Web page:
Younger readers might not be aware of this, but the nineties were awesome. A Clinton in the White House, a budget surplus, no wars, no smartphones, and the best music since the sixties. This isn't an opinion, I'm afraid. It's a fact. The nineties were the best.
Set in the summer of 1995, the comedy-drama Landline picks up on that decade's pre-millennial optimism in its story of two upper-middle-class Manhattan sisters who see an intoxicating world unfolding before them. Jenny Slate plays Dana, a recently engaged, twentysomething graphic designer who senses that she really can Have It All, and then dutifully proceeds to screw it all up. Fear of failure, it seems, is nothing compared to fear of success.
Abby Quinn plays Ali, Dana's seventeen-year-old sister, a good-hearted but increasingly reckless club kid scared by her own bright future. Ali procrastinates on her college applications and samples various drugs at raves, hoping to derail her own life. She's afraid she won't live up to the expectations of her parents, played by Edie Falco and John Turturro, who have issues of their own. When the sisters discover that their dad is having an affair, the intrigue provides a welcome distraction until it becomes clear that this loving family is in genuine peril.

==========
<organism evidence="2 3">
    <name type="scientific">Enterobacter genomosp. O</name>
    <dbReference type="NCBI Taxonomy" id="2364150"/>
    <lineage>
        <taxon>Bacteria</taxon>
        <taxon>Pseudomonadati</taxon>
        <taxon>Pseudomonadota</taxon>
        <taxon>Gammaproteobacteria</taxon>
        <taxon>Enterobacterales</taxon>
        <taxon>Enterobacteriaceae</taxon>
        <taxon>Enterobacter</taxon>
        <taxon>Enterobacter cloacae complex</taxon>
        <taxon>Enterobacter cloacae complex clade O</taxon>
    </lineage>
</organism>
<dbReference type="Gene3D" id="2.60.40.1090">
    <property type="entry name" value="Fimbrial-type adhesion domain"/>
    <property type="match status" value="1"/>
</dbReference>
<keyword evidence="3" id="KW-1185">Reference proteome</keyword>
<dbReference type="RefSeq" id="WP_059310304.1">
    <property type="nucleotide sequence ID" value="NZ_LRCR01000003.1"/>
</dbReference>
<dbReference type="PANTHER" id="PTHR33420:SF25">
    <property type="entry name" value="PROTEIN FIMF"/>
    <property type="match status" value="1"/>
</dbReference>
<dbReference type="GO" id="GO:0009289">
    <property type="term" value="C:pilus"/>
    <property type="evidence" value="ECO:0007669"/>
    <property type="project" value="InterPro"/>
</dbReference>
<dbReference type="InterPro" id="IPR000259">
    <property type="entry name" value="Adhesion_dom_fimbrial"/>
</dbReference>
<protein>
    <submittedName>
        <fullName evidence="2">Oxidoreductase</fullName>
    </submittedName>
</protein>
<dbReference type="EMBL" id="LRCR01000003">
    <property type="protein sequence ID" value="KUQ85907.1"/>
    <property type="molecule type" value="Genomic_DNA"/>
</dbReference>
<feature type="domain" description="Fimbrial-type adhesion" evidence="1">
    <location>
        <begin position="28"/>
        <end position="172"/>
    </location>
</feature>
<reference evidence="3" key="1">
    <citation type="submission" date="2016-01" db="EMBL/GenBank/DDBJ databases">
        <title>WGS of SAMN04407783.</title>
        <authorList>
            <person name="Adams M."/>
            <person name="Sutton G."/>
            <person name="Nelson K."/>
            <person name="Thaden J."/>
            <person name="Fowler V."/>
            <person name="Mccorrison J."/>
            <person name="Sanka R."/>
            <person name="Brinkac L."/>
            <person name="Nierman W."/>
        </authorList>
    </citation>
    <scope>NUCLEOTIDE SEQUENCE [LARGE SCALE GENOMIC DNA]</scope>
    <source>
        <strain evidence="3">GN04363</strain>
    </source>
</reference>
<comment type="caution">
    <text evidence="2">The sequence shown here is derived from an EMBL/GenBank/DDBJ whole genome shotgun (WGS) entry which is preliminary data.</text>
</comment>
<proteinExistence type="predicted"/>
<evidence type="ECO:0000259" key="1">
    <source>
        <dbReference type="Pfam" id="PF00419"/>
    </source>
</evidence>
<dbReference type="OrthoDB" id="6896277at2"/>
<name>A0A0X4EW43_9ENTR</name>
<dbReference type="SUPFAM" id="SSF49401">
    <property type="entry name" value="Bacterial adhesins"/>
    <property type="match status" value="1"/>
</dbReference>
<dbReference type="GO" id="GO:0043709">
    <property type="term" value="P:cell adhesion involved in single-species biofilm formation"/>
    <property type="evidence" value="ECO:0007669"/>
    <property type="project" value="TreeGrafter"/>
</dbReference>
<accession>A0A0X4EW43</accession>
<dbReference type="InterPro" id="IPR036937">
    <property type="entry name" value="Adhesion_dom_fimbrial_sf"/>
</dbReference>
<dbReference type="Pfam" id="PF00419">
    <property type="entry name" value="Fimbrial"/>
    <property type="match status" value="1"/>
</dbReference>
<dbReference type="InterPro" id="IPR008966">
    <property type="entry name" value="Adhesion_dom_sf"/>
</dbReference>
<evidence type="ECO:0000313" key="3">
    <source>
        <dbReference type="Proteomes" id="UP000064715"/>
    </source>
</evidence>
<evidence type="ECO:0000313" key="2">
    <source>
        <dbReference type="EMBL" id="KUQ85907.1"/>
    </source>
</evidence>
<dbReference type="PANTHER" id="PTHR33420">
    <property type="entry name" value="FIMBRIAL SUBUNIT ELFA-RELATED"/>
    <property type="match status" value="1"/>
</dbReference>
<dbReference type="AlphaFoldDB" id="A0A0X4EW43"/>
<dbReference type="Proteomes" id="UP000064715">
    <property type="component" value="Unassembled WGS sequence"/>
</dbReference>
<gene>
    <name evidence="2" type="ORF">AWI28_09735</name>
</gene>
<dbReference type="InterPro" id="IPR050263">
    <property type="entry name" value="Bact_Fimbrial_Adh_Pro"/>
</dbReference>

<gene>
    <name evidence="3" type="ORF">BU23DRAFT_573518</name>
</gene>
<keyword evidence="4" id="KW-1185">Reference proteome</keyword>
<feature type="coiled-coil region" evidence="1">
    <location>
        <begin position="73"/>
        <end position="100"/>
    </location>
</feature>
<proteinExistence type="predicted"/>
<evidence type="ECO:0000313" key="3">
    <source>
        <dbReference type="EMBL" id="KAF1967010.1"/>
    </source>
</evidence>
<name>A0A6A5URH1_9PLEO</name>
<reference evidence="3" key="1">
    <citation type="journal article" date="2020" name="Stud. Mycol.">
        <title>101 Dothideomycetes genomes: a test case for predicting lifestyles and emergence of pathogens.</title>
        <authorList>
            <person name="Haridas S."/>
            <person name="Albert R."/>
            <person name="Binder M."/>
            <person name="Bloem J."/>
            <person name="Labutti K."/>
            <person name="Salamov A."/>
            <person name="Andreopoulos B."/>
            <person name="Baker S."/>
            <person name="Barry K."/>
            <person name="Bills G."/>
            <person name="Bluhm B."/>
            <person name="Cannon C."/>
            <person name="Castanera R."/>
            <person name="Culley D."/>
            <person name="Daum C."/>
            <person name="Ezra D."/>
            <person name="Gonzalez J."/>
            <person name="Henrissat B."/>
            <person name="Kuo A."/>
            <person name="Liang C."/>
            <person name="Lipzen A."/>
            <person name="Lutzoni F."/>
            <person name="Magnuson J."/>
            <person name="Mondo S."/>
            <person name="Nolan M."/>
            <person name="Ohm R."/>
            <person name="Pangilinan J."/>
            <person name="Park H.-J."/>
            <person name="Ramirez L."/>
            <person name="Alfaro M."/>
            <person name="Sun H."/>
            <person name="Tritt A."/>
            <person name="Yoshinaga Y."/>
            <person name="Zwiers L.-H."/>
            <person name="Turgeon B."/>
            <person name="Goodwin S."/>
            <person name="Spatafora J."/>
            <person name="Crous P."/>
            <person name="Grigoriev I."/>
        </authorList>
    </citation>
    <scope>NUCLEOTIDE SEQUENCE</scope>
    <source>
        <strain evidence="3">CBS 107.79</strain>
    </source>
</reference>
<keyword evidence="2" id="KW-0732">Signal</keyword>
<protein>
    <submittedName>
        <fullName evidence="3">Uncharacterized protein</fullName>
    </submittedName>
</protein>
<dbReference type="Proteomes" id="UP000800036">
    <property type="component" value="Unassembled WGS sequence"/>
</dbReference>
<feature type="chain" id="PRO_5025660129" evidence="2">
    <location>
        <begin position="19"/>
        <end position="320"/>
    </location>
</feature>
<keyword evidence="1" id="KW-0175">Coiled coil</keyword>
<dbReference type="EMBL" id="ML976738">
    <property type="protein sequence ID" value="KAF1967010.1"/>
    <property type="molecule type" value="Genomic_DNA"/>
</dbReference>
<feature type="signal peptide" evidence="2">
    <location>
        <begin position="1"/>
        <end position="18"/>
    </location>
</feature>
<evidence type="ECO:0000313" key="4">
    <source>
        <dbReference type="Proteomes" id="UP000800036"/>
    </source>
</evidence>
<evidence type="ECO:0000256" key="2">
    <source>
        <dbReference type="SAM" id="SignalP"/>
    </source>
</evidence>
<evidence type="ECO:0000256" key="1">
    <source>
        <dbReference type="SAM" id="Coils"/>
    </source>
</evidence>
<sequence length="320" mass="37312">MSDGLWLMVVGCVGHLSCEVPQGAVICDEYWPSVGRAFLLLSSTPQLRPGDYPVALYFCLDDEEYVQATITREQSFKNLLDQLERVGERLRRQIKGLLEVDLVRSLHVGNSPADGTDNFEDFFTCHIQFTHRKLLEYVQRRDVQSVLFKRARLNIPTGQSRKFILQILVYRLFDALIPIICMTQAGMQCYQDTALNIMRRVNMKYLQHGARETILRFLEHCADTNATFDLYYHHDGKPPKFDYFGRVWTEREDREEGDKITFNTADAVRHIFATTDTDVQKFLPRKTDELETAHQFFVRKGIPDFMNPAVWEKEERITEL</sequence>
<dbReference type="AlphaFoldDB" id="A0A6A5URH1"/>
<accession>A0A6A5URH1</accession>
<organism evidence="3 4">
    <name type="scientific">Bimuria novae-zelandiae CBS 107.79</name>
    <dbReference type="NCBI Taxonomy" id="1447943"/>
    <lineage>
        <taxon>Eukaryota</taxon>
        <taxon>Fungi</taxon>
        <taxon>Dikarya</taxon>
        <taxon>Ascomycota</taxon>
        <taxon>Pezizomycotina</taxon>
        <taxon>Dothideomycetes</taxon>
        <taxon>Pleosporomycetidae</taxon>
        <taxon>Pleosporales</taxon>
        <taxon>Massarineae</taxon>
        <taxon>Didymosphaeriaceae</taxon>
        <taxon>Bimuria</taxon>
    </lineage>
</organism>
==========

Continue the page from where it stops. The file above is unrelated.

Landline is a happy reunion for director Gillian Robespierre and her muse, Slate. Their previous collaboration, Obvious Child, was one of 2014's best, funniest films. Here, they expand on their unique dynamic by telling a story that swerves from poignant confessions through filthy jokes and back again to complex matters of the heart. All the performers deliver, and there is some seriously courageous emotional honesty on display concerning love and sex, fear and failure, family and loss.
Lest this all sound too heavy, rest assured that Landline is plenty funny, too. The comedy flows organically, in and around the scenarios, flaring up at unexpected times—just like in real life. The movie wears its nineties cultural references lightly, and it's fun to see people using pay phones again, not to mention shopping in CD stores and cueing up PJ Harvey and the Breeders.
In rhythm and tone, Landline is in the same key as other Sundance-style indie comedies—The Kids Are All Right, My Sister's Sister, Twentieth Century Women. But it has a secret weapon in Slate, who's quickly becoming one of the most interesting screen actors working today. Her range really is astonishing, I can't think of any other performer who can make me laugh hard, then cry hard, within thirty seconds. Seriously, I timed it.